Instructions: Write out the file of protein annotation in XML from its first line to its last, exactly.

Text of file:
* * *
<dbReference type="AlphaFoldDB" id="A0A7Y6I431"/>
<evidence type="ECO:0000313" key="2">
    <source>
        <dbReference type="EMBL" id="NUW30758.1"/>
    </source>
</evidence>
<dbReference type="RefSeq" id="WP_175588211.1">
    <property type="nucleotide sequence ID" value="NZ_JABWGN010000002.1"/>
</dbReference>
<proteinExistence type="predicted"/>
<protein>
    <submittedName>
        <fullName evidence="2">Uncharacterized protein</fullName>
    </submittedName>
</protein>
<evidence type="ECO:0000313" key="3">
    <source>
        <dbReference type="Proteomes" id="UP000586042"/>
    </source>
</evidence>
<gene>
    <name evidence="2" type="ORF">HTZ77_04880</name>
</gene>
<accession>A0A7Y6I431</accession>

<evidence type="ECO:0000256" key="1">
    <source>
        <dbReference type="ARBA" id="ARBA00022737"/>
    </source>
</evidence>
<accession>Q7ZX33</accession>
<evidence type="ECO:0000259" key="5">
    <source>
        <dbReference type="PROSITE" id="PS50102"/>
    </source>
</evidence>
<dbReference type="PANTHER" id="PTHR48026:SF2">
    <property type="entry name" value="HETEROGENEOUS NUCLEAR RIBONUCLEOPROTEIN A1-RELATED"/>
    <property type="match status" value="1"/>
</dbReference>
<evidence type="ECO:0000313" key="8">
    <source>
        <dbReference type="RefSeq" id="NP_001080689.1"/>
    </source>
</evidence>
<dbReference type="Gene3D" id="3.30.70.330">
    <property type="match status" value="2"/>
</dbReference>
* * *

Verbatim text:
<dbReference type="AlphaFoldDB" id="A0A7Y6I431"/>
<evidence type="ECO:0000313" key="2">
    <source>
        <dbReference type="EMBL" id="NUW30758.1"/>
    </source>
</evidence>
<dbReference type="RefSeq" id="WP_175588211.1">
    <property type="nucleotide sequence ID" value="NZ_JABWGN010000002.1"/>
</dbReference>
<proteinExistence type="predicted"/>
<protein>
    <submittedName>
        <fullName evidence="2">Uncharacterized protein</fullName>
    </submittedName>
</protein>
<evidence type="ECO:0000313" key="3">
    <source>
        <dbReference type="Proteomes" id="UP000586042"/>
    </source>
</evidence>
<gene>
    <name evidence="2" type="ORF">HTZ77_04880</name>
</gene>
<accession>A0A7Y6I431</accession>

<evidence type="ECO:0000256" key="1">
    <source>
        <dbReference type="ARBA" id="ARBA00022737"/>
    </source>
</evidence>
<accession>Q7ZX33</accession>
<evidence type="ECO:0000259" key="5">
    <source>
        <dbReference type="PROSITE" id="PS50102"/>
    </source>
</evidence>
<dbReference type="PANTHER" id="PTHR48026:SF2">
    <property type="entry name" value="HETEROGENEOUS NUCLEAR RIBONUCLEOPROTEIN A1-RELATED"/>
    <property type="match status" value="1"/>
</dbReference>
<evidence type="ECO:0000313" key="8">
    <source>
        <dbReference type="RefSeq" id="NP_001080689.1"/>
    </source>
</evidence>
<dbReference type="Gene3D" id="3.30.70.330">
    <property type="match status" value="2"/>
</dbReference>